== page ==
Beth – #4. I really like the young journalist. She makes a perfect counterpoint to Jerusalem’s antics. Where spider is spastic, Channing is more measured. Probably no less nuts, but at least she is more measured in her actions.

I am not sure at this point Spider has an endgame except to expose the truth from as any nefarious characters as possible. It doesn’t even phase Spider that the president might not be a person who he should screw with. Or the cops as we found out the last issue. Bring them all down!

Paul – #5. This issue doesn’t move the plot forward too much, but it certainly utilized Spider/Ellis’s fangs when it comes to popular culture and media. Jerusalem decides he needs to hunker down and really do some research into the culture of The City. So, he promptly turns on the TV and starts flipping through the channels. Reality TV shows like Cops and the sexualization of advertising are parodied and lampooned to the extreme. He also takes some shots at the talk show circuit. Funny stuff!!!
And I definitely agree with Beth. Spider’s assistant is perfect. She gives it right back to him and then some. He was attacked by angry police a couple issues ago, and she seems to know that his antics will garner only more recourse from the authorities. What protections will he have and will his words be enough to combat the powers that be?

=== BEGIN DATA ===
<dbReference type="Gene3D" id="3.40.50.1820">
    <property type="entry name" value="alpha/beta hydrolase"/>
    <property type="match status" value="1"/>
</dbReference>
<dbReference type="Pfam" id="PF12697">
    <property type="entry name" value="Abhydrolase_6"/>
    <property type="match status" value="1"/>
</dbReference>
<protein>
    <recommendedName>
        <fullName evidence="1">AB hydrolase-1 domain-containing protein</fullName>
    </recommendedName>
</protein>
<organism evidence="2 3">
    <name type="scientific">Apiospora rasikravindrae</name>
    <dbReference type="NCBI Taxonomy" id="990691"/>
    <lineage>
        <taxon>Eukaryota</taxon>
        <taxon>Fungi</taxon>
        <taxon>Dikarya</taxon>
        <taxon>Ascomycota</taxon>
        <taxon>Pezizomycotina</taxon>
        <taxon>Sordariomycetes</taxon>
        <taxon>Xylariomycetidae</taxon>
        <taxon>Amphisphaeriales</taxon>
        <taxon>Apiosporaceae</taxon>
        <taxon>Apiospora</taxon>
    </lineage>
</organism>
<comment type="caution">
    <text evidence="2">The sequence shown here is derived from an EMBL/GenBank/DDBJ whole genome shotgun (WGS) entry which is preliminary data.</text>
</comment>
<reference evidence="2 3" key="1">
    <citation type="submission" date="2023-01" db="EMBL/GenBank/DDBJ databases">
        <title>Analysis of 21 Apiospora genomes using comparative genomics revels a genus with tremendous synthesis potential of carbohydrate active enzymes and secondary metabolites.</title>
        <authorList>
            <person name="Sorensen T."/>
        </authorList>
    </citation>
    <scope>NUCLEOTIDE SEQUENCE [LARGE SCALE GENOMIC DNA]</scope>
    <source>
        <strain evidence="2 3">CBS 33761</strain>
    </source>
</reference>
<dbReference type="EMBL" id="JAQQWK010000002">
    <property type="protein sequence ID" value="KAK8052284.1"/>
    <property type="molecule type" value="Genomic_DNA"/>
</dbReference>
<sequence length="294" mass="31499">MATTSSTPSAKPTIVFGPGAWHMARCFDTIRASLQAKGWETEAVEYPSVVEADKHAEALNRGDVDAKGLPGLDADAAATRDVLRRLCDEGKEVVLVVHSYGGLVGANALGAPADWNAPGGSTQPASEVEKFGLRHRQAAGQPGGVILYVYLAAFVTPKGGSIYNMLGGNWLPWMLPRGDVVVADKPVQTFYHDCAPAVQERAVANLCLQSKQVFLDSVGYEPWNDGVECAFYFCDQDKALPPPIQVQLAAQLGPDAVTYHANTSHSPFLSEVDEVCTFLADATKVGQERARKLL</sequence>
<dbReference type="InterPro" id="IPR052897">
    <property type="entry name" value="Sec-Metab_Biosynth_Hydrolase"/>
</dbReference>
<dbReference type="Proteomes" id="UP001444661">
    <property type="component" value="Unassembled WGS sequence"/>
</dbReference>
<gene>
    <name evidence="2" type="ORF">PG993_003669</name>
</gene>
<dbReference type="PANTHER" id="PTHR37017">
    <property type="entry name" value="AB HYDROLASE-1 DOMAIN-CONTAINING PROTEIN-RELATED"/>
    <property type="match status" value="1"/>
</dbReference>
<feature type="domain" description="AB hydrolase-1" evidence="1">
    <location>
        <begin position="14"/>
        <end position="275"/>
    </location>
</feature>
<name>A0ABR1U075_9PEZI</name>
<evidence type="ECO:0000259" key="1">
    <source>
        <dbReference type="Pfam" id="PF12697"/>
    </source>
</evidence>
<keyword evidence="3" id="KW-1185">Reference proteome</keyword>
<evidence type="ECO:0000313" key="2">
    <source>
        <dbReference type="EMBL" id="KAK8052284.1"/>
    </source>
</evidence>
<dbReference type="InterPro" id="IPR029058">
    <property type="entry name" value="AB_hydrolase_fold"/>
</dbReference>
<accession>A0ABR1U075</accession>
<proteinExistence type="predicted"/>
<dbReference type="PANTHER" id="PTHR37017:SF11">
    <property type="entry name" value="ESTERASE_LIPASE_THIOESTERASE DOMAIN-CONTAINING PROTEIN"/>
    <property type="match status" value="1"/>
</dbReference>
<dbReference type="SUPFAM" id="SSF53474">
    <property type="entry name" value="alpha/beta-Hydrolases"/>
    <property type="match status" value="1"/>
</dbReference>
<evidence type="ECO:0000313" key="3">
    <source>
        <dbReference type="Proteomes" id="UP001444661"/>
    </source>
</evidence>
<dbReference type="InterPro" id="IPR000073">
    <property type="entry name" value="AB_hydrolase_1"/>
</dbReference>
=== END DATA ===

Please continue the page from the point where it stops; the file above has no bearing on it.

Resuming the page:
Beth – #5. This issue is pure holding pattern, very funny but I think it is setting us up for the next issue. It doesn’t move the plot forward as it is for having Spider acclimate back into popular culture via TV. Which is pretty much the cesspool of popular culture. Spider responds in the typical Spider fashion by lashing out and attacking lies that he hears. This time via call-in radio/television shows. My favorite part of this issue is where an advertising bomb exploded in his head so he dreams advertisements. I know that I have gotten jingles stuck in my head for days at a time so I can relate.

Paul – #6. The New Religious Movement Convention! Oh boy. What’s Spider going to do here? ‘Fucking Vampires…’Many ‘truths’ out there and our man has decided to rough up the convention goers. Shake em up and crack some skulls while he’s at it. Whoa!Quick aside. I was very happy that Channon punched Spider in the nose in this issue. Ok, maybe not literally, but she got him to shut up for a minute and listen.

The first six issues have established Spider and Channon’s characters, and given them at goal/ mission. His character develops further while he flings his philosophy around the city, and we are exposed to the currents in society… media, religion, and alien infusion. A mindwarping title that I suspect is only going to get better. And I dare say that as Beth and I have discussed, this comic will hold up for a long, long time.

Beth – #6 This is Spider in his element. Ample opportunity to dissect the masses and fling his philosophy around like he is sprinkling the masses with holy water. It would be preachy if it weren’t so damn good. The writing is fantastic. Ever see that scene on Newsroom where the lead answers a question that generally would be verboten. “Why is American the greatest country in the world?” It would be preachy or awful as if the writers of the series going on a rant, but it isn’t. It is amazingly well written, so good that you are stunned into silence.

That has been this volume for me. It could have gone the preachy, ranty path but instead, we have a crazy character, great journalism, and writing. 


Do you think there are any gonzo journalists left?

What would a city look like if it was all hedonism and money? How would someone speak truth to power?